GBBD A Day and Night

Morning All! Happy GBBD.

Let’s start the clock at 8 am after a previous evening rain and see what I find to photograph. All images were taken on the 14th but nothing is any different on the 15th. Sun predominantly both days, but a small chance of thunderstorms late afternoon today is expected. Some images were taken at the farm, and some, from inside the house. Take a walk and see what is blooming, despite the snow on the 9th.

Small clumps of Snowdrops, Leucojum and a few isolated crocus made their appearances. FYI, these early bloomers are in a very warm and protected area. I have a unique micro-climate due to an abundance of masonry and protective shrubs. The trees and shrubs cut down the damaging winds. The brick and stone masonry warms the soil temperatures and helps to retain moisture.

I photographed each hour of the day whether I was at my office at home or at the farm. I find this fascinating because, as in the previous post, you see and focus on something different by following the sun.  You can see I have not cleaned out the beds yet, but must do so soon as the tulips and daffodils are pushing out.

Buds are bursting and I suspect with the temperatures rising into the sixties (76° on Tuesday) during the day and evenings of consistent 50s, plants will be on the fast tract. This is really odd March weather for us.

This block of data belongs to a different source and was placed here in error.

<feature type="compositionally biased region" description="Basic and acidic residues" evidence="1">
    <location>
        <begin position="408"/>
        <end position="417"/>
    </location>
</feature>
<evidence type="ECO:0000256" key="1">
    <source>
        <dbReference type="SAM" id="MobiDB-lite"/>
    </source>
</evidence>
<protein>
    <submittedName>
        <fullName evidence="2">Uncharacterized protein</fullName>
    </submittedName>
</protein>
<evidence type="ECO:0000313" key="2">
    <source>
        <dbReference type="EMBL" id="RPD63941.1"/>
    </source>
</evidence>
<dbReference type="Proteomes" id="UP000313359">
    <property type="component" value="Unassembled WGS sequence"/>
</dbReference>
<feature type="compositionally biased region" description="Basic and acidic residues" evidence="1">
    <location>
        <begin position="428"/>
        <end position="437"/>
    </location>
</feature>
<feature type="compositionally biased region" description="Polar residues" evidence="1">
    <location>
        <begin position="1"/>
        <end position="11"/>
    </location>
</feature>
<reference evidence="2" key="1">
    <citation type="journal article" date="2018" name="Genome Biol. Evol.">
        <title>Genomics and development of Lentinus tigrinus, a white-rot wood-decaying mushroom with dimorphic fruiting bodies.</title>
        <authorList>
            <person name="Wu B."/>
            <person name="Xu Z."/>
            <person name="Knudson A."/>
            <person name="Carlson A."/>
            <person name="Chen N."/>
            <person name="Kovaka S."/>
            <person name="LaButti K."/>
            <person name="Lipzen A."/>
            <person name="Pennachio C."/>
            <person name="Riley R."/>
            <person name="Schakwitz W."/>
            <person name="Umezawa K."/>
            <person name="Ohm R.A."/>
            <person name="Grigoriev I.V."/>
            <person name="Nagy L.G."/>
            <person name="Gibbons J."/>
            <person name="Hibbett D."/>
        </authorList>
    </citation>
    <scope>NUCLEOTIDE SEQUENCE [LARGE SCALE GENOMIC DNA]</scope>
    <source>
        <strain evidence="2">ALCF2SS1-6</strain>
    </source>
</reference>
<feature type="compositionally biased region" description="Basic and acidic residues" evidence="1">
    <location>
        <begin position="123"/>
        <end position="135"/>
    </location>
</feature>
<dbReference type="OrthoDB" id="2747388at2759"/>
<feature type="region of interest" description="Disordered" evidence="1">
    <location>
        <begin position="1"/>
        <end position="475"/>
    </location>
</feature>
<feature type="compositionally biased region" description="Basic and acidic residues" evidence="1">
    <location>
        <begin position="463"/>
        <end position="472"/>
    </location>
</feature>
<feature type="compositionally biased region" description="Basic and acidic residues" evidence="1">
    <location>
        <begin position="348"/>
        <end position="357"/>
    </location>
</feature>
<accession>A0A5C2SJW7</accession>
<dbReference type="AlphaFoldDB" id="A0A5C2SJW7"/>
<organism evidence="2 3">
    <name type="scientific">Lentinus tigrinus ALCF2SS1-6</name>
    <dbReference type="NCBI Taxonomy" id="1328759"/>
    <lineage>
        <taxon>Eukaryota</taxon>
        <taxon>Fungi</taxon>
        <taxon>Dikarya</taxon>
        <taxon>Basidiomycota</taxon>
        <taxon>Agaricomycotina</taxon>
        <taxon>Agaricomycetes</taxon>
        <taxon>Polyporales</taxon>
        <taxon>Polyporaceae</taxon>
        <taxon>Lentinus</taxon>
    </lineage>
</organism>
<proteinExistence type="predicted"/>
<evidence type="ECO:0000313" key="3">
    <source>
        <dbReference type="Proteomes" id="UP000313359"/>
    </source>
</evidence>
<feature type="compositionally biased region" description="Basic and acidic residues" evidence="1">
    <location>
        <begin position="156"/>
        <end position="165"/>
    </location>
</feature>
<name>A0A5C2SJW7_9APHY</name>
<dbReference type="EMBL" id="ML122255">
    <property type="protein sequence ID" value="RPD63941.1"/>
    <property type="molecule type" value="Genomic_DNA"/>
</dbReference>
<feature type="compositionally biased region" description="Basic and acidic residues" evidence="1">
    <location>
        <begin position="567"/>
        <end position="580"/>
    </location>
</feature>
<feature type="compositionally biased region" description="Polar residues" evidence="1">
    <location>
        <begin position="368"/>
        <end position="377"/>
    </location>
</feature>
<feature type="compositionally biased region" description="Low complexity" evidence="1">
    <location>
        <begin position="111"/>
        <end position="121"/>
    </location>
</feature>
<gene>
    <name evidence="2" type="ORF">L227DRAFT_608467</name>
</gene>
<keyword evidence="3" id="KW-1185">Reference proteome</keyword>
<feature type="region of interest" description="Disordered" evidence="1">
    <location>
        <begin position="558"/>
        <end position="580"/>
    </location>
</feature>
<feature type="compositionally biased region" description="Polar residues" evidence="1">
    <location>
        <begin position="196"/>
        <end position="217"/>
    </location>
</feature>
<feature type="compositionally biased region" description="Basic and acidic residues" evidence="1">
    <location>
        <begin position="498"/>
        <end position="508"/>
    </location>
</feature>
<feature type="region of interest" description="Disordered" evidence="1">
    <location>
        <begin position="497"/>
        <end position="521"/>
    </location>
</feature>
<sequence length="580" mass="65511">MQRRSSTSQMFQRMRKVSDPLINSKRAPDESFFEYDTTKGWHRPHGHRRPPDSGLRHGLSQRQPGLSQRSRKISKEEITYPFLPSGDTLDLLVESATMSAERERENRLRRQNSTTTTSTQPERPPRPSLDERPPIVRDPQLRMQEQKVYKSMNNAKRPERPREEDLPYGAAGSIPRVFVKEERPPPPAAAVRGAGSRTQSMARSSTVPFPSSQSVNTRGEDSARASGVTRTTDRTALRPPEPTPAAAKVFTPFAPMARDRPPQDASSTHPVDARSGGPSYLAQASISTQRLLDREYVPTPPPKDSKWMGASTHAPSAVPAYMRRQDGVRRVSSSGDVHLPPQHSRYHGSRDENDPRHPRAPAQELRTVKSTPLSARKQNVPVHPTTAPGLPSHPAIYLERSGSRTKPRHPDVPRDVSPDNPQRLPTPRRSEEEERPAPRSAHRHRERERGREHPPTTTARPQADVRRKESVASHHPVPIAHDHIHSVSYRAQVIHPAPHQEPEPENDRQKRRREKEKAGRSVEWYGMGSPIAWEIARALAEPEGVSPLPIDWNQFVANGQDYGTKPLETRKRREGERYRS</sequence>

I left for the farm after lunch. The daffodils, holly, goose feather, and rose hips are all taken at the farm. There is so much more I could have captured because Spring at a tree and shrub farm is pretty phenomenal. Shortly, you will see huge fields of blossoming trees buzzing with digger bees. The digger bees can fly in cooler temperatures than honeybees and are the main pollinators for fruit trees very early in the growing season. The adult digger bees are active during April into May just when the trees get blooming and rarely are attracted to the ground flowering weeds, left for other pollinators. They are often not found in fruit orchards though. This is because the ground is tilled and furrowed to control weeds. The bees don’t fly far from their feeding trees and need safe nesting areas. Last year, I showed you where the digger bees nest at the farm.